Telemedicine could help rural patients with dementia

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By Carolyn Crist

NEW YORK (Reuters Health) - Older adults with dementia require ongoing access to healthcare services, and telemedicine could be a good option to bridge that gap during the pandemic, particularly in rural areas, according to a new systematic review.

Both patients and doctors say that telemedicine works, the authors report in Maturitas, though there are still questions about the reliability of virtual cognitive tests and access to the appropriate technology.

"Telemedicine is an asset in supporting aging in the community, not only in rural populations but also in urban settings, especially during COVID-19," said lead author Dr. Harmehr Sekhon of McGill University in Montreal, Canada.

The pandemic has further isolated older adults, Dr. Sekhon said, and the loneliness and lack of a regular schedule has affected their health and well-being. Vulnerable groups, including those in geographically isolated areas, need consistent formal and informal care to age healthily in their communities, she added.

"The impact of COVID-19 on older adults' mental health is a growing concern, and telemedicine will play an important role," she told Reuters Health by email.

Dr. Sekhon and colleagues conducted a systematic review of articles related to telemedicine, dementia and rural populations, yielding 12 studies from Australia, Canada, South Korea and the U.S. The studies analyzed cognitive tests given over virtual appointments and patient and doctor satisfaction with telemedicine. Two of the articles had a control group, which included patients who attended in-person consultations to compare with the telemedicine consultations.

Overall, both the patients and doctors seemed to be happy with telemedicine as an appointment option and gave high scores for convenience and comfort. Most doctors and patients said they'd use telemedicine again, and nearly all of the patients said they'd recommend telemedicine to others. At the same time, the studies showed mixed results for patient performance on virtual cognitive tests as compared with in-person appointments.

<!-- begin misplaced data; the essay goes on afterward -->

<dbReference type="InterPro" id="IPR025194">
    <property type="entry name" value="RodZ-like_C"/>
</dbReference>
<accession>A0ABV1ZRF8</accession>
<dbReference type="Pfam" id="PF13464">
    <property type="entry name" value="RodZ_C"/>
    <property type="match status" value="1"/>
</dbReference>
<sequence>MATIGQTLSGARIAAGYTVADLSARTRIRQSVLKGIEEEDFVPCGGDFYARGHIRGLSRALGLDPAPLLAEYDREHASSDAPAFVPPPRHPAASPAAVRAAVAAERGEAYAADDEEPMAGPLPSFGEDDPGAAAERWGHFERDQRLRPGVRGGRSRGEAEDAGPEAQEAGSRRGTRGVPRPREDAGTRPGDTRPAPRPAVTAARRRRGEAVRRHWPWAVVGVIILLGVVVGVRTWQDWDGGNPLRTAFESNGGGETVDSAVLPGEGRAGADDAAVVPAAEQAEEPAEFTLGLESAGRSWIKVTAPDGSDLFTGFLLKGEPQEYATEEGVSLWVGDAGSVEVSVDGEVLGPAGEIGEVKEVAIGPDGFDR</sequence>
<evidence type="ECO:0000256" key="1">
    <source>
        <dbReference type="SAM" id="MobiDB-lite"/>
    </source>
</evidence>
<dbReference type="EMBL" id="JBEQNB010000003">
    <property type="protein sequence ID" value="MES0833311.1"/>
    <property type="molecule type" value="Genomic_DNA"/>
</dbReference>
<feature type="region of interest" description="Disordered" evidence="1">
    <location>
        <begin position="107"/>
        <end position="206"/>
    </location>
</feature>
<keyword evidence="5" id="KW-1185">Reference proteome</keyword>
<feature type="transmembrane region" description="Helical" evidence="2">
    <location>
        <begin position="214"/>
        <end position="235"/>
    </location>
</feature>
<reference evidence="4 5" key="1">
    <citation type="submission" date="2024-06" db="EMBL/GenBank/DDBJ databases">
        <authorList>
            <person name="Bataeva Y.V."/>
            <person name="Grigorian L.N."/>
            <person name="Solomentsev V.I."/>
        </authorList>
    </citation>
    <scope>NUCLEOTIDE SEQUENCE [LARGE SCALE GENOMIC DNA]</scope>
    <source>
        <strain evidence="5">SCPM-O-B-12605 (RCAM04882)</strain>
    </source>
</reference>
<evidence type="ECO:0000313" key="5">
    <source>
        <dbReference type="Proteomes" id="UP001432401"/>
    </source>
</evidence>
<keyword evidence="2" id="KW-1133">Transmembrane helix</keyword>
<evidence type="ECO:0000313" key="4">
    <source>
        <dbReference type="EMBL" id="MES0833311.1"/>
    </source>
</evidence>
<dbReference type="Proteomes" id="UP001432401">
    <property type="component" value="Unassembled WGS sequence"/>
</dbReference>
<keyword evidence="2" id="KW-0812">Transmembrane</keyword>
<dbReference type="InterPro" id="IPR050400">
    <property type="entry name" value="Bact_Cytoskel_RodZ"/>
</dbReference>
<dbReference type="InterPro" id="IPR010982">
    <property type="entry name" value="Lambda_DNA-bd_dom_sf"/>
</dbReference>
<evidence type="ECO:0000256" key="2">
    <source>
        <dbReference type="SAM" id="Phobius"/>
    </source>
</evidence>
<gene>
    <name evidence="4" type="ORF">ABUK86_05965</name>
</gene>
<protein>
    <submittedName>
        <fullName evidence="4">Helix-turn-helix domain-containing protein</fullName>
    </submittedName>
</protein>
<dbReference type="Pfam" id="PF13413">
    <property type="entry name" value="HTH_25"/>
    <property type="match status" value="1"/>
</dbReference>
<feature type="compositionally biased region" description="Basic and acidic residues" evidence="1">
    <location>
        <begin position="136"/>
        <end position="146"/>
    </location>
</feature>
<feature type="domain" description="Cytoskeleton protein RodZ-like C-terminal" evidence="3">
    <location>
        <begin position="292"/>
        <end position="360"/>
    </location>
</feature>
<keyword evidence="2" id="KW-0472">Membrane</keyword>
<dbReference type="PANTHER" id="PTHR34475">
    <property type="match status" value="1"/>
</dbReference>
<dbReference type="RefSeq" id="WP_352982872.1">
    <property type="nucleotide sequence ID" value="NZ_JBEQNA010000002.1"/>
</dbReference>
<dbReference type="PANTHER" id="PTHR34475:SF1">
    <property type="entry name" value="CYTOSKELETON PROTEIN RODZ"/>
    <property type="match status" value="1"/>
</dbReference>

In particular, one study found significant differences in cognitive test scores for in-person versus telemedicine consultations, but two studies didn't find any major differences. Another study found a difference between scores on two different types of cognitive tests.

Telemedicine may not be a good fit for patients with more severe cognitive decline, hearing loss, communication impairments or confusion, the authors write. In some cases, telemedicine coordinators were able to help patients to prepare their setup and deal with these concerns before an appointment.

Similarly, some patients may have technical difficulties, and those who live in remote areas may have trouble with Internet access and video or audio quality. Some of the concerns can be addressed through technology troubleshooting with patients, the authors suggest.

In some cases, neurological and physical exams should be done in person, they added, and having a rural doctor nearby is helpful. Ultimately, virtual options should be tailored to fit patients' needs.

"The incorporation of telemedicine should be an iterative process where feedback from patients, caregivers and healthcare members is continuously considered," Dr. Sekhon said.

Another major concern is that a lack of continuity of care could leave vulnerable patients without doctors or health staff who could conduct in-person appointments or make sure cognitive tests are reliable over telemedicine, the study authors write. Other vulnerable groups, such as immigrants and indigenous older adults, may face difficulties if they are not fluent or comfortable with the doctor's native language.

"Telemedicine has the advantage of providing medical resources in rural areas, but few studies have been conducted to investigate its efficacy in dementia care," said Dr. Jae-Won Jang of Kangwon National University Hospital in Chuncheon, South Korea. Dr. Jang, who wasn't involved in the review, has researched telemedicine among patients with dementia.

"Telemedicine may be a useful alternative to face-to-face clinical visits," he told Reuters Health by email. "Particularly for management of dementia in patients who have less severe initial cognitive decline."

SOURCE: https://bit.ly/30FbdMx Maturitas, online September 23, 2020.

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